Escape rooms: they’re all the rage. You know you want to host one. Go on, do it. It’s not that hard. It’s time consuming, but will be one of the most fun and rewarding things you do in your library career. Luckily, I work with amazingly creative and hard-working people, so that made it a breeze.
My library hosted a Harry Potter Escape Room for Harry’s (and J.K.’s) birthday. First, we would be nowhere without Robin Papaleka’s wonderful guide. This helped so much in determining a timeline and budget. We also used a few of her puzzles. Second, having Teen and Adult Services directors who are always willing to collaborate was vital.
Our team started planning a year in advance, but got serious about six months before the event. After initial discussions, I locked myself in a room for two hours and plotted the puzzles. It definitely helped that I’ve done several escape rooms with my very competitive family. Knowing what people are going to look for and how they’re going to behave (refusing hints because we think we’re smart enough to escape on our own) was a huge help in planning the puzzles. It also helped that I’m a big Potterhead and am constantly rereading and listening to the books.
We created a spreadsheet with the objects we would need and staff signed up to make or gather objects. So many staff were willing to help, either by making objects, setting up or leading groups through the room. A Breakout EDU box, thrift stores and the internet were our best friends. Our other best friends were our fabulous IT Assistant and Adult Services Director who made sure our photos moved (moving portraits, Daily Prophet and Sirius Black wanted poster) and our mandrakes really screamed!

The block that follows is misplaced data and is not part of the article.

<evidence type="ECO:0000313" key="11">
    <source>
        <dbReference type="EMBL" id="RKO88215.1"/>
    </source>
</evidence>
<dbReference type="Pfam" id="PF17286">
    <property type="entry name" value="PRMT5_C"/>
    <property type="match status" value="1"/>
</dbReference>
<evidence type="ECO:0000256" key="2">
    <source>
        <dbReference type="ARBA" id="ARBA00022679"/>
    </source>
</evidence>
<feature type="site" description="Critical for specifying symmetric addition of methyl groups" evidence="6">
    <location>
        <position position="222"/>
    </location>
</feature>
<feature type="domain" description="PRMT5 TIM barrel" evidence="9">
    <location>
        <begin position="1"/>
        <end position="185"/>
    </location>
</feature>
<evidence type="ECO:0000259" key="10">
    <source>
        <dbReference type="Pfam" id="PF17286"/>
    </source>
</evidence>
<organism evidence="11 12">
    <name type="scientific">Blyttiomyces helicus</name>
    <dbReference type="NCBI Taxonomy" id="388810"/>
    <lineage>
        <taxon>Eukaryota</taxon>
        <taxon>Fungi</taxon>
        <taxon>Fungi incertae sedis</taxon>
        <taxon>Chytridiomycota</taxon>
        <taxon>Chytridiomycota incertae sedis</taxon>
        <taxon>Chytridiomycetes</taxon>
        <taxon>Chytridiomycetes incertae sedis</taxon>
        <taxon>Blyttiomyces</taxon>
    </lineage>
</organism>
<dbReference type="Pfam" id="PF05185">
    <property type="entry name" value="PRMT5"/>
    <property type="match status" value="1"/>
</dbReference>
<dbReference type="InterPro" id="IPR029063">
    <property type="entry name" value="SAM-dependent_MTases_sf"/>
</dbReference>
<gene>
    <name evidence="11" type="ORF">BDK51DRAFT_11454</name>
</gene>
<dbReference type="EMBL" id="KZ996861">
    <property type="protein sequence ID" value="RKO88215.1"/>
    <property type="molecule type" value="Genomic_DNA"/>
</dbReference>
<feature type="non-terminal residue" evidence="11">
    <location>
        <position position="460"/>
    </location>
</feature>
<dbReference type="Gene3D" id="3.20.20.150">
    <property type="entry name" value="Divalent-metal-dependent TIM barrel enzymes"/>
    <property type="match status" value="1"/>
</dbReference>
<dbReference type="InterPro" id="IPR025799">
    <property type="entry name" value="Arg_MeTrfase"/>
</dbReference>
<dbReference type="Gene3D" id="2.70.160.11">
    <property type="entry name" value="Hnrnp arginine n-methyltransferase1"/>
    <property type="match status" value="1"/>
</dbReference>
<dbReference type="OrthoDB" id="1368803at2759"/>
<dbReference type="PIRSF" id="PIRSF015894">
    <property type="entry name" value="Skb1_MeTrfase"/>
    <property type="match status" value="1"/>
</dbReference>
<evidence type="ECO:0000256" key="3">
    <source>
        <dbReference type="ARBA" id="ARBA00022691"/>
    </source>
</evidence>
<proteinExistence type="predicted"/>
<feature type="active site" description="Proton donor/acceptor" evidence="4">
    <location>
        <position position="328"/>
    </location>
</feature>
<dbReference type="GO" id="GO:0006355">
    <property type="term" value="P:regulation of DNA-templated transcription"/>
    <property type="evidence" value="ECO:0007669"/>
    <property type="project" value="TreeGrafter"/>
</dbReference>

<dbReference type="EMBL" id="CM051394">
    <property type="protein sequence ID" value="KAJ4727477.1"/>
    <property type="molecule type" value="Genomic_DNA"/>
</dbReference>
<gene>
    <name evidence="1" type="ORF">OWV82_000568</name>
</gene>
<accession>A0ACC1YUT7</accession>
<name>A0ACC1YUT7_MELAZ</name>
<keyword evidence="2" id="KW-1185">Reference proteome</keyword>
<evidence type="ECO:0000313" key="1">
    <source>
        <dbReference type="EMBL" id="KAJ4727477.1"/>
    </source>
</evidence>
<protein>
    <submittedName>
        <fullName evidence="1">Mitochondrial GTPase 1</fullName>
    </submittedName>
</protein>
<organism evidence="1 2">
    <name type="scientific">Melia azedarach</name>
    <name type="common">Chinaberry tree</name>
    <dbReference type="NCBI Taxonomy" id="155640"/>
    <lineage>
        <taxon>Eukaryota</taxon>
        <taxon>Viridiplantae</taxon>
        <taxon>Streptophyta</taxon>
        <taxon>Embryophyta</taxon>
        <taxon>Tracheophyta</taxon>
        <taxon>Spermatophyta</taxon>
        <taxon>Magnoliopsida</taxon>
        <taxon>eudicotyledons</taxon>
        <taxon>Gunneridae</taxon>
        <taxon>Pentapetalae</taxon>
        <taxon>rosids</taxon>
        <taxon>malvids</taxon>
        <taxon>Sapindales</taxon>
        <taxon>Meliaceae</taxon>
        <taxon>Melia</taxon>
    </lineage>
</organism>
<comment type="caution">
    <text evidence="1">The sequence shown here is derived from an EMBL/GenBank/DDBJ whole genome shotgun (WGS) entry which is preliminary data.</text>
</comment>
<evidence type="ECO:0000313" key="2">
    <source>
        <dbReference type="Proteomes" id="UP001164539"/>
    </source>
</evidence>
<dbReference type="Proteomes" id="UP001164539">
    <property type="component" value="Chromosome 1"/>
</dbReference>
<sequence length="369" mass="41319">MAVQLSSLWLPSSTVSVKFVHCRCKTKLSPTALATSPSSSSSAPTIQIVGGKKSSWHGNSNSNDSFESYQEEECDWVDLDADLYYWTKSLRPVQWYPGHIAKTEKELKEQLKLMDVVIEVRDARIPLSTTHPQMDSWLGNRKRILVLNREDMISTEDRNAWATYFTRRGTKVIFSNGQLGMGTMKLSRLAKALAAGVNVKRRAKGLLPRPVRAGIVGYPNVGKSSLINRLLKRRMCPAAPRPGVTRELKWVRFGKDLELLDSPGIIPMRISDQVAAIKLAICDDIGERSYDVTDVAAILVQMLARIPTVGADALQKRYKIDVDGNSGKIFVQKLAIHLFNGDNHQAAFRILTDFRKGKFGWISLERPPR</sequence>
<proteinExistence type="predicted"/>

We held a dry run with our Teen Advisory Board. Their feedback was crucial and helped us become more familiar with the puzzles.
The escape room was held for two days with groups coming through on the hour from open to close. Registration was done by age group: ages 8-11 with a caregiver, ages 10-13, ages 12-18 and ages 18 and up. We designated time slots for each of these groups and were flexible if one age group filled and we needed to get someone in.
Our phenomenal Teen Services Director hosts a yearly Haunted House and that prepared us for this program. We used a lot of the same props and to block off a portion of the room, we used the black tablecloths we hang from the ceiling that create our haunted maze.
In retrospect, I would have less word puzzles and more puzzles that focused on numbers or pictures. We had some kids who were struggling readers and the word puzzles were difficult for them, but they excelled in other areas. Several people who weren’t familiar with Harry Potter signed up, and some of the puzzles tripped them up, but we were able to give hints that weren’t Potter-related.
It was such a joy to express our creativity and so much fun getting to live in this world for a few days. We were nervous about how it would go, but patrons were just incredibly happy to be a part of our mini Hogwarts. And things did go very well, so if you’re thinking of doing an escape room, I highly recommend it. Just solemnly swear that you’re up to no good and you’ll be all set.
(All photos courtesy of guest blogger)
Today’s guest blogger is Rose Hopkins-LaRocco. Rose is the Children’s Services Director at La Grange Park Public Library in La Grange Park, IL. She received her MLIS from Dominican University. She would love to discuss escape rooms and Harry Potter, and Harry Potter escape rooms if you have questions. Rose can be reached at email@example.com.
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